Sundays we usually ate little before mid-afternoon, but this day's breakfast was whipped chocolate, pork hocks and eggs fried in lard. As we left the house my escorts each carried a small assortment of fresh roses, out of season now and brought in at great expense from the south each year for Guadalupe's festival. Whites and yellows and reds ... the effect was quite gay. In the coach they insisted on sitting on my bench, on either side of me. It was my first inkling that this was not to be a ride like the others.
What they'd said was true: I liked the coach rides. I loved the horses, the rasp and chiselling of silver-shod hoofs over the flags. María had once confided her belief that their collection of coaches, gigs and carriages was the finest in the New World. "We choose our things," she announced then, "on the basis of elegance, not vain show." The carriage cab was small and of a hardwood finished in black lacquer. The spokes were a lacquered grey. Inside, there was opulence: the walls were surfaced in the finest Chinese silk, deep brown and embroidered with gold dragons. The seats were thickly upholstered in velvet of a matching brown. The door handles, painted black outside, revealed themselves to be of bronze, as were the door bolts, gleaming and heavy. Fore and aft were sliding panels. The rear one was bolted shut, the one forward was open to allow communication with the driver. The heavy wooden side panels were drawn back for our tour.
We were not going to church.
      When this dawned on me I was stunned, unable to imagine what might deflect Aunt María from the cathedral on a Sunday morning.
      Aunt María and Cousin Magda were taking me over the route and to the stations of the last great auto de fe of 1649. Thirteen people burned at the stake, a hundred more in effigy.
Magda could only have been five or six at the time of the auto, yet fifteen years later the sheer volume of ghastly detail she'd retained or had since learned was appalling. While I was to learn that to hear a story told can be more terrible than seeing the horror itself.
Our carriage had barely reached the corner when Aunt María said, "It started here. A neighbour came to tell us the Proclamation was being read through the streets. We rushed out of the house, Magda beside me, running on her chubby legs to keep up. Everyone was moving towards the casas de la Inquisición, where the processions began."
     "I remember them," said Magda, in a tone of tender reminiscence. "Minstrels coming down the street in bright colours, trumpets blaring, fifes piping ..."
     "Every block or two," said Aunt María, "the procession would pause for the chief constable to dictate the proclamation to the crier." He called out to all the nobles and their families an invitation to attend, wearing their finest, a general auto de fe on the eleventh of April.
      Since I was now a noted Poetess, it might interest me to know that María had always preferred the Portuguese 'auto-da-fé.'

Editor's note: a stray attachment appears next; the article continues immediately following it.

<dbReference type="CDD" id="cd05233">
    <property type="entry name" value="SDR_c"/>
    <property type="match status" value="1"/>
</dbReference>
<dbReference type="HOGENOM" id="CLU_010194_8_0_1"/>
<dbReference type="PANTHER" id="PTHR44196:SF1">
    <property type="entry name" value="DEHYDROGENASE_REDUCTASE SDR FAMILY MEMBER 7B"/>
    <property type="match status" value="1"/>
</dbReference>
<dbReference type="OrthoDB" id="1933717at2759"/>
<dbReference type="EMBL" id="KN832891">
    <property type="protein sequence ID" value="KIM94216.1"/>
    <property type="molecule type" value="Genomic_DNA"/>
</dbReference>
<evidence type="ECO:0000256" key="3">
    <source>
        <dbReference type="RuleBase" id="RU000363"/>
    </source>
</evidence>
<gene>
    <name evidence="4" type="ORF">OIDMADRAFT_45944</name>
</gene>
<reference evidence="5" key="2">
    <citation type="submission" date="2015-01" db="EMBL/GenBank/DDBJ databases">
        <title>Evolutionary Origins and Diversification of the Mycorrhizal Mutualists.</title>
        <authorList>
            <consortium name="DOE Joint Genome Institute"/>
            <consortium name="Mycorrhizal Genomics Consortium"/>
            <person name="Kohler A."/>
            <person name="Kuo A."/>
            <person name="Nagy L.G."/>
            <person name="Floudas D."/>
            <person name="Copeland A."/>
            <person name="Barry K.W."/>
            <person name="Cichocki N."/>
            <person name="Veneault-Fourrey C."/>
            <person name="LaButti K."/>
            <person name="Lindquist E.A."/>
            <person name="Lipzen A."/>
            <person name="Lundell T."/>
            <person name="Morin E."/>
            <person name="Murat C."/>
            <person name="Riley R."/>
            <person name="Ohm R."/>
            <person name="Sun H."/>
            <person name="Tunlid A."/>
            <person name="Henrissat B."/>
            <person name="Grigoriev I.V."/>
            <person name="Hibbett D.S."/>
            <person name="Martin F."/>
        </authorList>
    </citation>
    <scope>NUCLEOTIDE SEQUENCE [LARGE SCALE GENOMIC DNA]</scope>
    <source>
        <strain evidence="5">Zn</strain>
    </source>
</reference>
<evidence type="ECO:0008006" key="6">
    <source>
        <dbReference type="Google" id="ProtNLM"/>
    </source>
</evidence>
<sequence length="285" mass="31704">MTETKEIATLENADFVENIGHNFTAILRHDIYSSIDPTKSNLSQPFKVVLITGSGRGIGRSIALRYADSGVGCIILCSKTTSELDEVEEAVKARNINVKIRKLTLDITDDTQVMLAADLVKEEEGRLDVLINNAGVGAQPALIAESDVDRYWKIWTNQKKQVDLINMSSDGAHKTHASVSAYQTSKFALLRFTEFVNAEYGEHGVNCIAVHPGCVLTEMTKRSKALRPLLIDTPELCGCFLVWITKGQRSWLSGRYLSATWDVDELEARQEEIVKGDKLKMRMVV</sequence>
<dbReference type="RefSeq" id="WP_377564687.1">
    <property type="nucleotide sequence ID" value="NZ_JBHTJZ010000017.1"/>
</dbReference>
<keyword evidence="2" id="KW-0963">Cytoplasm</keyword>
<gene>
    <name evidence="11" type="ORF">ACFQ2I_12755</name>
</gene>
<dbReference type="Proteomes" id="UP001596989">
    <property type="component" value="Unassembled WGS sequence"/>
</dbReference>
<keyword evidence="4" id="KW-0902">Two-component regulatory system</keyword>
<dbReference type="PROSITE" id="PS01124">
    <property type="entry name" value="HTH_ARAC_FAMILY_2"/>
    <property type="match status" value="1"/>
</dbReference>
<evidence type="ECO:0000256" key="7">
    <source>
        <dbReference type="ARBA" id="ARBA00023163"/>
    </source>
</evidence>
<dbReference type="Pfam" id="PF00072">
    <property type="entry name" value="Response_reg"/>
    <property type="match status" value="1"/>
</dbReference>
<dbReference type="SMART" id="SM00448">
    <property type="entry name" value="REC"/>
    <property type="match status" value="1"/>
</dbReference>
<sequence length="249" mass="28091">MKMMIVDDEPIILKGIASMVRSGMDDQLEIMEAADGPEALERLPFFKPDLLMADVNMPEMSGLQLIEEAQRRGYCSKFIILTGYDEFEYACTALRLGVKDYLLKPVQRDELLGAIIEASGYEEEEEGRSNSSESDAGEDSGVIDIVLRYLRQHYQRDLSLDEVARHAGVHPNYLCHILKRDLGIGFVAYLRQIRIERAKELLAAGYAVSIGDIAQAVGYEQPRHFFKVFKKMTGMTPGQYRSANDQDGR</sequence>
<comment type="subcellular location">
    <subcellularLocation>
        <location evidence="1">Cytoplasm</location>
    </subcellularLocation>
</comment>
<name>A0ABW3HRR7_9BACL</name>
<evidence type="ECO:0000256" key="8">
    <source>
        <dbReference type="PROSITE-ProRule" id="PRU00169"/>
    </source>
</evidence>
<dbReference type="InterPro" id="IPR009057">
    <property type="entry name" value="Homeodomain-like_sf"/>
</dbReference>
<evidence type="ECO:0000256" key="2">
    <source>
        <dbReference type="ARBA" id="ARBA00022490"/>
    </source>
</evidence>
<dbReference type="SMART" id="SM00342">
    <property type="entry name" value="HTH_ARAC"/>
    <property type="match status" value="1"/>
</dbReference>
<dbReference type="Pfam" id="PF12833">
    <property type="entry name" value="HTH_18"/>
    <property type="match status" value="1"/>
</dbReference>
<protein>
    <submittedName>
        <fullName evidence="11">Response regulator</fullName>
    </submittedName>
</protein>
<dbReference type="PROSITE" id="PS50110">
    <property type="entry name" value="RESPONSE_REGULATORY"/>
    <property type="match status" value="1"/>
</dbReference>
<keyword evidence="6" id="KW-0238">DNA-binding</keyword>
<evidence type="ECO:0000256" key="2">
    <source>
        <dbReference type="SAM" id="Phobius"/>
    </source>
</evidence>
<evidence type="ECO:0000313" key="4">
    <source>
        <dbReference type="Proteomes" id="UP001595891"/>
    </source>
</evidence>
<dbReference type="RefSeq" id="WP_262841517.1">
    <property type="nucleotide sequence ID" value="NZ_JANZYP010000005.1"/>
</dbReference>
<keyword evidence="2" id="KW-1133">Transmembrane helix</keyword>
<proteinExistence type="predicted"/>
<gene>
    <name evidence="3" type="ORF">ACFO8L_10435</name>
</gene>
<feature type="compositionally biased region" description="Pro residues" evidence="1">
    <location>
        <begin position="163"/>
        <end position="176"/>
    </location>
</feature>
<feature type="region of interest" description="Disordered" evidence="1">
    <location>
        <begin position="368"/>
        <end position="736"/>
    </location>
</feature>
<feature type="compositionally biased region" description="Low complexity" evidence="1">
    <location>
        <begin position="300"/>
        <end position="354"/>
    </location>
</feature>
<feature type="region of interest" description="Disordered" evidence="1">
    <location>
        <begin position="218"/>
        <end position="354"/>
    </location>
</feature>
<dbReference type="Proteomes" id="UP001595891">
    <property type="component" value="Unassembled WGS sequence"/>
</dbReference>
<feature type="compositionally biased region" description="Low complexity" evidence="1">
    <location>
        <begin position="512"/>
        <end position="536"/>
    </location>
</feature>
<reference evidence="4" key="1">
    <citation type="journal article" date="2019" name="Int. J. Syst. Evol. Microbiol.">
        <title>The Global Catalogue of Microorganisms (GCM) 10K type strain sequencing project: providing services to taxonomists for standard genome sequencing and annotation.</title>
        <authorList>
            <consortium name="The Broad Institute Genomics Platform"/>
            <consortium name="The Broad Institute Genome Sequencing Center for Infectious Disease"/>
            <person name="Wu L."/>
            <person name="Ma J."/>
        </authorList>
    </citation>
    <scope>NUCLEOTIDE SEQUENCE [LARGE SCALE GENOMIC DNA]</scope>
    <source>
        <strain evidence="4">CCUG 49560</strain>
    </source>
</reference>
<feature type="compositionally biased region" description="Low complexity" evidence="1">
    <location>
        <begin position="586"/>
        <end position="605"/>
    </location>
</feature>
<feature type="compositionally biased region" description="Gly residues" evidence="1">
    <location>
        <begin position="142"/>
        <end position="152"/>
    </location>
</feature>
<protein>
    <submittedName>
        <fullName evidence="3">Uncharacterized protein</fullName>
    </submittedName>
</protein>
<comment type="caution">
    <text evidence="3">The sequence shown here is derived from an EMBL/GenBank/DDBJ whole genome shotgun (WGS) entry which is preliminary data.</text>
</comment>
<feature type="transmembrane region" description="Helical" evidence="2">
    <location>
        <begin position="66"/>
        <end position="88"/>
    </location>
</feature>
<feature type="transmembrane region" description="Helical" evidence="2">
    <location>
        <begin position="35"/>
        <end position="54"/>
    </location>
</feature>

"Our Castilian phrase means simply 'act of faith.' But for the Portuguese, Juana Inés, it means 'the act that gives faith.' We will give you some help with this today."
The coach clattered towards the Monastery of Santo Domingo. A light rain fell. The streets were quiet, with everyone at Mass at one of the fifty churches throughout the city. My aunt and cousin began to describe the days leading up to the auto, when at least thirty thousand celebrants made their way to the capital, swelling its population to four hundred thousand. The city's fifteen thousand carriages, most now in use at once, found room to pass only with difficulty even at three in the morning. All the plazas stood brightly lit, packed with people come to refresh themselves with glasses of atole or chocolate or pulque. On almost every corner Indian ladies were selling tortillas and tamales. Every inn in the capital was full. Each morning found thousands of revellers rolled up in blankets, asleep in the plazas and under the arcades, or in doorways and alleys.
Our carriage lurched to a halt beside the canal - we had nearly run down a beggar, a man of about fifty, with the aspect of a Gypsy or a Moor. Barefoot, in grimy rags, he carried a little bundle slung over his shoulder as if he were travelling, yet with nowhere to go, as he wandered back and forth across the road. The stench from the canal was overpowering. A carcass must be floating there, and the canal silted in. Magda and María had not brought the roses for colour or cheer but as nosegays. They fed at them now like ghastly hummingbirds.
Magda asked if I ever heard from my father, if I thought he might ever come back. It was the first word anyone in that house had ever spoken of him. I could not meet her gleaming, hateful eyes as she then turned to me and recounted the stories that were in circulation all that year of 1649 - tales of new and hideously effective tortures and of the vast sums wasted on bribes to Inquisition officials ... who were of course utterly incorruptible.